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    He never mentioned anything close to resembling this in class, which is why I'm hesitant to use it, because I don't think the solution would involve equations never taught nor in the textbook. Something fishy is going on!
     
    Last edited: Feb 14, 2014
  14. Feb 14, 2014 #13
    Very interesting. Did you book cover anything like how to solve for the velocity profile and pressure drop of a non-Newtonian fluid in laminar pipe flow? For example, did your book solve the problem for a power-law fluid. If it did, then you follow exactly the same methodology for a Bingham plastic. That leads you to an equation that's in a similar form to the equation I wrote, with coefficients 1, 4/3, and 1/3. What textbook are you using? If you are interested in seeing the derivation of the equations, google laminar pipe flow of a Bingham plastic.

    Incidentally, for your problem, I calculate a pressure drop of about 1500 psi.

    Chet
     
    Last edited: Feb 14, 2014
  15. Feb 14, 2014 #14

    Maylis

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    This is the textbook we use, the index doesn't even have Bingham plastics listed, so I don't think its in the book. Power law fluids aren't in the index either

    https://www.amazon.com/Fundamentals...8&qid=1392397747&sr=8-1&keywords=rorrer+wicks

    Here are the lecture slides for the Bingham Plastic, which is all I have to go on, and it gives a example problem that doesn't follow any of the concepts you were saying as far as I can tell
     

    Attached Files:

    Last edited by a moderator: May 6, 2017
  16. Feb 14, 2014 #15
    OK. Your Bingham plastic slides 3 and 4 have what you need. The first equation on the 3rd slide can be worked into the form of the first equation I presented. Both my equation and this equation are implicit in the friction factor (mine is implicit in the wall shear stress, which is equivalent to being implicit in the friction factor). To make things easier for you, they give you the graph on slide 4, which is the explicit solution for the friction factor. Even though slide 4 is labeled Turbulent Bingham Plastic flow, the graph has a laminar flow region (the portions of the lines to the left of the dashed line labeled "transition") that you can use. You can see the word "laminar" written up top on this figure. This is the figure you need to use to get your answer. There is a worked example in your handout that pretty much shows precisely how to work the problem.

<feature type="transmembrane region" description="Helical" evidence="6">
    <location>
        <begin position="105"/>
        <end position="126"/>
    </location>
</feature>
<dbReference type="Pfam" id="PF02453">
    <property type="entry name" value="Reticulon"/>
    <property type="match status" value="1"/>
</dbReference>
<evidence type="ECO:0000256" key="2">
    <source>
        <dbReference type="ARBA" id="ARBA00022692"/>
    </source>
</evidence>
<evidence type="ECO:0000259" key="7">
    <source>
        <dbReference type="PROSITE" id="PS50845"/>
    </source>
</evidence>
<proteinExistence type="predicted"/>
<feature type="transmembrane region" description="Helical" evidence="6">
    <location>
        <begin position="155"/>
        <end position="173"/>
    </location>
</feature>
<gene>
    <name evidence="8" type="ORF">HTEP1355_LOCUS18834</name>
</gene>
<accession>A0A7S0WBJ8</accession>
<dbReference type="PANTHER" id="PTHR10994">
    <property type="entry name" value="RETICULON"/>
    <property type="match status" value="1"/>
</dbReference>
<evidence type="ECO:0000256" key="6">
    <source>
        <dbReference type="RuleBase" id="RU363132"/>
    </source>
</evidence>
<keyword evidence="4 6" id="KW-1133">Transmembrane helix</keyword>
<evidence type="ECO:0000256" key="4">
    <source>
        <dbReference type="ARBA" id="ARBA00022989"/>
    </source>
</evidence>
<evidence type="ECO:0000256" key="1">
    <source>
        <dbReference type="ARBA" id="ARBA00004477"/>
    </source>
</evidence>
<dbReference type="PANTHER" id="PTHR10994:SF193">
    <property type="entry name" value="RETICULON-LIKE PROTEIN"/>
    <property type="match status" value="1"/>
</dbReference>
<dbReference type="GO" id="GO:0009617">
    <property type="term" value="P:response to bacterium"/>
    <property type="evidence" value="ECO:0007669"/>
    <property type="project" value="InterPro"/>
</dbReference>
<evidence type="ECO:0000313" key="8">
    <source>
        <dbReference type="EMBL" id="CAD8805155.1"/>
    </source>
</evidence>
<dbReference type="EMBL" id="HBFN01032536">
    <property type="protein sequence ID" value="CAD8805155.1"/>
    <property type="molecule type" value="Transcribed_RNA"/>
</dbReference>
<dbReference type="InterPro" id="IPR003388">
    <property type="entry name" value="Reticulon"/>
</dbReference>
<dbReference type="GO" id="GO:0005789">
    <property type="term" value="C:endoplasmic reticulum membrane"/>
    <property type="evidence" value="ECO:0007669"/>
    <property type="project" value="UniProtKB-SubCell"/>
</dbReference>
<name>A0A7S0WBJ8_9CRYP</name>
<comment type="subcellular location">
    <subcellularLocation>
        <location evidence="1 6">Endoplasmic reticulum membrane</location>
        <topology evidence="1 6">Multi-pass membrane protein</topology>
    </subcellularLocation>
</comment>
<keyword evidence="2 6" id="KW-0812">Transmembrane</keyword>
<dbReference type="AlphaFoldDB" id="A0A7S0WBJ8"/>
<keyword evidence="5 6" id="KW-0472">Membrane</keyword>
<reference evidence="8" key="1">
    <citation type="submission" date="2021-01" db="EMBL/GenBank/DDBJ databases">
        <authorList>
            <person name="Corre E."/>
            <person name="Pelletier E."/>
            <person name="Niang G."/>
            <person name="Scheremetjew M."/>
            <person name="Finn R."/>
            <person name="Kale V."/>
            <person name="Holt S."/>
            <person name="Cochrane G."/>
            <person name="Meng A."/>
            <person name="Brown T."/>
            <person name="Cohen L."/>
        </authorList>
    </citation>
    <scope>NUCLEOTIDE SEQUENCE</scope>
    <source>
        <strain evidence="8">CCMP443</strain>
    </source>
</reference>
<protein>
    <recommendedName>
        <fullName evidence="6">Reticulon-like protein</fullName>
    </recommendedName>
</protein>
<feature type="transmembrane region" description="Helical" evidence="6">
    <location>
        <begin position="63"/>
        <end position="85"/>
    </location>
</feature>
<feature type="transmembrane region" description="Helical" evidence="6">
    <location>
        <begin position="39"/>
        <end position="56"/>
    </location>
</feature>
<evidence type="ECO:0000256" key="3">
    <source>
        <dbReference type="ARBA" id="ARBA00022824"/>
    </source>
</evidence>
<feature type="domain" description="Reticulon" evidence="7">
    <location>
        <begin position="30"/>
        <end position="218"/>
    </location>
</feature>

When you solve the problem using this figure, you can check your answer against my estimated value of the pressure drop I gave in my previous post.

    Chet
     
    Last edited by a moderator: May 6, 2017
  17. Feb 14, 2014 #16

    Maylis

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    How could I use the first equation in the 3rd slide (the nonlinear friction factor calculation) to the equation you wrote on post #11? They look vastly different to me
     
  18. Feb 14, 2014 #17
    They do look different, but they're not. You want to know how to convert the equation on slide 3 to my equation. Here's how.

    (1) substitute the equations for the Reynolds number and Hedstrom number into the equation on slide 3
    (2) substitute the following for the friction factor: [tex]f=\frac{τ_{wall}}{\frac{1}{2}ρV^2}[/tex]
    (3) Manipulate the equation mathematically until it is in the form I presented

    You can see in the equation on slide 3 that there is a term with an f3 in the denominator; this will become the term in my equation involving the τwall3 in the denominator. You can also see in the equation on slide 3 that there is a term with an f in the numerator; this will become the term in my equation involving the τwall1 in the numerator.

    Notice how much more simple the form of my equation is than the form of the equation on slide 3. This is because they forced themselves to work it into a form involving the friction factor, the Reynolds number, and the Hedstrom number. My equation only involves two parameters: the dimensionless parameter on the right side, and the ratio of the wall stress to the yield stress. However, my equation is customized to laminar flow, and is not easily extendable to turbulent flow.

    Chet